• 2 Defendants first assert that the alleged 1978 designation was sufficient to comply with the Plan's first requirement that the beneficiary designation be in writing. That the typewritten page 2 of the alleged designation was unsigned by decedent and contained interlineations in his own handwriting poses no problem as there is no specific requirement in the Plan that the designation be signed, handwritten or typed. Furthermore, there is no dispute as to the authenticity of the handwritten interlineations on page 2 of the letter. Accordingly, under a different factual setting the alleged 1978 designation, bearing decedent's handwriting and indicating proposed beneficiaries and the amounts they were to receive, could constitute a writing within the context of the JADA Retirement Plan. (See Cox v. Employers Life Insurance Co. (1975), 25 Ill. App.3d 12, 322 N.E.2d 555.) However, in the instant case the evidence before the trial court was sufficient to indicate that the alleged 1978 designation had not been finalized by the decedent. The contested letter was taken by Reynolds to be retyped by him and returned to decedent. It was never retyped and no further action was ever taken. Thus, the trial court's finding that an effective beneficiary designation had not been made in writing is not against the manifest weight of the evidence.

Even assuming arguendo that the instrument was a sufficient writing as required under the Plan, the second requirement to effect a change, that it be filed with the company, has not been met.

Defendants contend that the 1978 beneficiary designation was "filed" by decedent as required by the Plan when decedent either gave the letter to Reynolds or when he later handed a copy of it to Cusack. With this contention we disagree.

Although the JADA Retirement Plan does not define the term "filed with the company," other resources are helpful in this regard. The word "file" has been defined as meaning "to deliver * * * after complying with any condition precedent (as the payment of a fee) to the proper officer for keeping * * * among the records of his office * * * esp[ecially] by formally receiving, endorsing, and entering" (Webster's Third New International Dictionary at 849 (1966)). Those cases which have considered the actions necessary to constitute a proper filing of public documents are also instructive. It has been held that "[a] document is considered filed when it is deposited with and passes into the exclusive control and custody of the clerk, who understandingly receives the same in order that it may become a part of the permanent records of his office." (Gietl v. Commissioners of Drainage District No. One (1943), 384 Ill. 499, 501-502, 51 N.E.2d 512-513; Hamilton v. Beardslee (1869), 51 Ill. 478.) With these definitions as guides, we consider whether the contested document was "filed" with either Reynolds or Cusack.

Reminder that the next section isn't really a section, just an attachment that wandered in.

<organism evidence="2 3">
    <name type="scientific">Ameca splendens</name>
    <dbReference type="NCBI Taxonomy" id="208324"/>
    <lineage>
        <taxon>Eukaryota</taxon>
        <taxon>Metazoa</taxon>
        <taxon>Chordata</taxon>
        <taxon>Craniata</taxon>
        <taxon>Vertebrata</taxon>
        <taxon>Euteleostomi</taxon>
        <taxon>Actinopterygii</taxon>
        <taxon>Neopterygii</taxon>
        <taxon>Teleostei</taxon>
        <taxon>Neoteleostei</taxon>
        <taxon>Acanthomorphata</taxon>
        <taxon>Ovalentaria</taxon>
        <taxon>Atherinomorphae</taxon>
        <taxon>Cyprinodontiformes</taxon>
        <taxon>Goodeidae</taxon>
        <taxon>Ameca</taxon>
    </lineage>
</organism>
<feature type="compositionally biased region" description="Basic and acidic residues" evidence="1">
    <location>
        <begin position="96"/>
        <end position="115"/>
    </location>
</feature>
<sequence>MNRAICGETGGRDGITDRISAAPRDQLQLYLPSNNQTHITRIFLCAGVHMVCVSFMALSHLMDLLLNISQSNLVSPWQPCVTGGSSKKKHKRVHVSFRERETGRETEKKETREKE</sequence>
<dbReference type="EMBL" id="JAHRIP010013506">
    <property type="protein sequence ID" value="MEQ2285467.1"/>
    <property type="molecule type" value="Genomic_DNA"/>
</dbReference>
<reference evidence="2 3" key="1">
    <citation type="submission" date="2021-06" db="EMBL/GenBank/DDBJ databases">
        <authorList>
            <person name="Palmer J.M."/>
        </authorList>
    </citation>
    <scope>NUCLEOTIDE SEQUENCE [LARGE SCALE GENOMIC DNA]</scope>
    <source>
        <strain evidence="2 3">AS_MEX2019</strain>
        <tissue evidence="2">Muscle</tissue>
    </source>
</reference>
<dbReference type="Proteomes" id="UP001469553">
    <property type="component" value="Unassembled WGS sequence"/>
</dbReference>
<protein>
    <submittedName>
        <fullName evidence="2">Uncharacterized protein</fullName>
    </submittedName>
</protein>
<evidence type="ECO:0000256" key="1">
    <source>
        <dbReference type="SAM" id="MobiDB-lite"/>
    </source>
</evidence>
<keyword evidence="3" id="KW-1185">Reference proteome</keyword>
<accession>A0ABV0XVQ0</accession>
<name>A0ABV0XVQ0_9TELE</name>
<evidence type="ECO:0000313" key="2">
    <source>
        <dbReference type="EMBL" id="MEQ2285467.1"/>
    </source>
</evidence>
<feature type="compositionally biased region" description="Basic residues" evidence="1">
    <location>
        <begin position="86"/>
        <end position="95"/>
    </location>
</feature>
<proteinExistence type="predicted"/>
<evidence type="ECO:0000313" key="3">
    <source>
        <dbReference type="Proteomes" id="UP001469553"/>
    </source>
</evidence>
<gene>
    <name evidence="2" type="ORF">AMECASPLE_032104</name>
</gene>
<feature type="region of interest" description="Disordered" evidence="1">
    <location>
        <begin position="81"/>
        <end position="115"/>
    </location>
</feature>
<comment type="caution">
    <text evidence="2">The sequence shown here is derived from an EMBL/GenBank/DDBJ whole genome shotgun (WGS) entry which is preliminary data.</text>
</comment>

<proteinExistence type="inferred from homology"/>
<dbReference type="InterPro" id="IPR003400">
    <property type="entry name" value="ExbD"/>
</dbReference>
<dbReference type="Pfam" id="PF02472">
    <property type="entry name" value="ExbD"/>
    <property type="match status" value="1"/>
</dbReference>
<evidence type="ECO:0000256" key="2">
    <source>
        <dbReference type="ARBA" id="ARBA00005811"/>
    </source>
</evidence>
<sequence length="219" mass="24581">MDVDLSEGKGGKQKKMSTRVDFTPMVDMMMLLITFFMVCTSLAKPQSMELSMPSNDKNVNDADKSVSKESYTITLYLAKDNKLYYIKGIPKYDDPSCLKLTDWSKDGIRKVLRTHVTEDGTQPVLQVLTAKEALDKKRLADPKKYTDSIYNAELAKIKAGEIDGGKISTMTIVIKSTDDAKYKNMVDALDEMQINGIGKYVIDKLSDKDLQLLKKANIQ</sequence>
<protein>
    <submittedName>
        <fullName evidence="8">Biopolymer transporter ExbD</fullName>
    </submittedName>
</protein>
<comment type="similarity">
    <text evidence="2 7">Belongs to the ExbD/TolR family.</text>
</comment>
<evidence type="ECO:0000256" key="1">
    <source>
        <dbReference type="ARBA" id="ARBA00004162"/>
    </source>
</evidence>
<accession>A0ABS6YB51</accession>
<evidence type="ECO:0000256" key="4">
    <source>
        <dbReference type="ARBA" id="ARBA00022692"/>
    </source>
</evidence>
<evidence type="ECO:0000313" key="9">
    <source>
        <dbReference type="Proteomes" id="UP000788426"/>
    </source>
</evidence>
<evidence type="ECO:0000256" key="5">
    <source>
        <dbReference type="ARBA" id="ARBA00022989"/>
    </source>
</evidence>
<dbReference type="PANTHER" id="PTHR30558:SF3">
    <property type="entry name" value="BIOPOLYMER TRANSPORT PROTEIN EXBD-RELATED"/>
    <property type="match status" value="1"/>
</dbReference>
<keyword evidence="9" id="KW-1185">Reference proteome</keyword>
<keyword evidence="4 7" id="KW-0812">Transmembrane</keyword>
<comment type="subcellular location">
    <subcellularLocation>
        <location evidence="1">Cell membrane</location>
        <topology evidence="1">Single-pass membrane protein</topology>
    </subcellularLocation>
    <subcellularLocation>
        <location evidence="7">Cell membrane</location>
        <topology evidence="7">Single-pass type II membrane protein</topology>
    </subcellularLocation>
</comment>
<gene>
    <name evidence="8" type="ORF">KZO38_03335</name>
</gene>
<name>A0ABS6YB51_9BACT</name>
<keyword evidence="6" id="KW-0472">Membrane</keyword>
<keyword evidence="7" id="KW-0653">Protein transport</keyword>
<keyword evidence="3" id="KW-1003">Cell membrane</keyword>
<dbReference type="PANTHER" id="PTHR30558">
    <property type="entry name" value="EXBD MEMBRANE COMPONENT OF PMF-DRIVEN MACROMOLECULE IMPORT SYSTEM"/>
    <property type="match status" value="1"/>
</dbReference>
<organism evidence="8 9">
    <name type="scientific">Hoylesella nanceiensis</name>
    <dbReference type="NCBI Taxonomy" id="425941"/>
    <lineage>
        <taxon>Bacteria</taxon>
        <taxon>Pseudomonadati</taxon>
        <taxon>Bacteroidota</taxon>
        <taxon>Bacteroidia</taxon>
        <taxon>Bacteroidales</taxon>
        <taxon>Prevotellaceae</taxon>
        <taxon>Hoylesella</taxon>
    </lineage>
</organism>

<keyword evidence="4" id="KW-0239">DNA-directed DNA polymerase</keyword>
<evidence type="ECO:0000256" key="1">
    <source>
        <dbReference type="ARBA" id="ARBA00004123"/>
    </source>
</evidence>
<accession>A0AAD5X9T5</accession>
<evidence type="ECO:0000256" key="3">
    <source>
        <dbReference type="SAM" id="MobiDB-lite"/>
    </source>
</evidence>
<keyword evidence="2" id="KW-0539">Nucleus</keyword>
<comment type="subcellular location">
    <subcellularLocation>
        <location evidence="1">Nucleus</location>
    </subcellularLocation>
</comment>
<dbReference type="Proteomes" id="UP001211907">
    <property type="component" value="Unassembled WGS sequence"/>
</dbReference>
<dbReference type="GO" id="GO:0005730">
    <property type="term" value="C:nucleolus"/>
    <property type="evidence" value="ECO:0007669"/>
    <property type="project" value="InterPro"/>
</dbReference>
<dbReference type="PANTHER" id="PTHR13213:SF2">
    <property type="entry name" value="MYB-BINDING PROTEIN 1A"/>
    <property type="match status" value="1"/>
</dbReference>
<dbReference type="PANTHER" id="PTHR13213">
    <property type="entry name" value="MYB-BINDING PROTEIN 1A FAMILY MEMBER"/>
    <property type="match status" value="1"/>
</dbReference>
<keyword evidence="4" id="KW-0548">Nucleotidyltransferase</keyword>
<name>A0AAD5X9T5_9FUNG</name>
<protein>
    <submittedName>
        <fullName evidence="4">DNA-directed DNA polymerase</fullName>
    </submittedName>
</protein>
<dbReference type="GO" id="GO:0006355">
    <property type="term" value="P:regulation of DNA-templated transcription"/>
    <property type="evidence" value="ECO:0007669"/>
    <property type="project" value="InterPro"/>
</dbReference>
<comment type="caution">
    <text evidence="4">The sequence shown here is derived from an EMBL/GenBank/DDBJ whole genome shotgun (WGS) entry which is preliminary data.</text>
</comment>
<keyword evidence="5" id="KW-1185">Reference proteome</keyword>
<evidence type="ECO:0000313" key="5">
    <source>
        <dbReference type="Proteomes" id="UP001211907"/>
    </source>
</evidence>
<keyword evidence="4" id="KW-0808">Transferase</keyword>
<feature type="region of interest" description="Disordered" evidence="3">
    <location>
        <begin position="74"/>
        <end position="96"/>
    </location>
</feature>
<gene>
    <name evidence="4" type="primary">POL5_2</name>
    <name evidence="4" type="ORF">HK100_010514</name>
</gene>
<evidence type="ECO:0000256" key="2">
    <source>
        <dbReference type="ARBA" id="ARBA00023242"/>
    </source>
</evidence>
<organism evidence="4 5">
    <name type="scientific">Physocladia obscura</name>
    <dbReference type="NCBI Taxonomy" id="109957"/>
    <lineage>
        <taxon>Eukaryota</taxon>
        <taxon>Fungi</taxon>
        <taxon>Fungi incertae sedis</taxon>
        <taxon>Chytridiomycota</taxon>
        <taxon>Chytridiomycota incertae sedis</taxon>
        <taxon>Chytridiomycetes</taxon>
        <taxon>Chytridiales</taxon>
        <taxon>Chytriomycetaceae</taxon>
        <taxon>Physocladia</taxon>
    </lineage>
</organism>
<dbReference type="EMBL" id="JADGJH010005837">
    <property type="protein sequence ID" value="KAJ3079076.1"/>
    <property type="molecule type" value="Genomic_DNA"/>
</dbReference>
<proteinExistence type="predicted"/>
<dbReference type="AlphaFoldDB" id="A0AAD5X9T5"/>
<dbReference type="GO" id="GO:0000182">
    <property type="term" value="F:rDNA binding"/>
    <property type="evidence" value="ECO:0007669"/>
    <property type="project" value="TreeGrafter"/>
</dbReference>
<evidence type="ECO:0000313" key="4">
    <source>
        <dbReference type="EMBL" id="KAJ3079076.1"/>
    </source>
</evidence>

Reynolds was a party with whom such a designation could be properly "filed," as the evidence adduced at trial revealed that he and decedent's secretary handled the beneficiary designations made under the JADA Retirement Plan. However, the mere fact that the contested letter came into his possession does not mean it had been "filed" as we have seen that term commonly defined.

• 3 The record reveals that Reynolds understood that the contested document was to be returned by him to the decedent for "finishing up." Thus, the evidence clearly shows that it never passed into Reynolds' exclusive custody and control and certainly was not given to him with the understanding that it become part of any permanent record. In a true sense, control and authority over this disputed document was never relinquished by decedent. Thus, Reynolds' naked possession of the document would not constitute a filing as defendants contend.

• 4 Defendants further assert, however, that the contested document was also filed when decedent handed it to Cusack, the then president of JADA, who immediately returned it to decedent's possession. However, only Cusack testified to his meeting and conversation with decedent, and the weight to be accorded his testimony is a matter of credibility. The credibility of witnesses in a bench trial is a matter within the province of the trial court which saw and heard them, and its findings will not be disturbed unless against the manifest weight of the evidence. (Mortell v. Beckman (1959), 16 Ill.2d 209, 157 N.E.2d 63; Logan v. State Farm Life Insurance Co. (1978), 61 Ill. App.3d 770, 378 N.E.2d 395.) In light of Reynolds' testimony in rebuttal to Cusack that the latter never mentioned this meeting and attendant conversation to Reynolds although the two had met on two occasions subsequent to decedent's death, we cannot say that the court erred in finding Cusack's testimony unpersuasive. Neither can we say that the finding that the contested letter was not filed as required by the plan is against the manifest weight of the evidence.

Accordingly, the trial court did not err in concluding that decedent did not effect a beneficiary change in 1978 and that therefore the 1973 beneficiary designation is valid and effective.

For the reasons cited herein, the judgment of the trial court is affirmed.


LORENZ and WILSON, JJ., concur.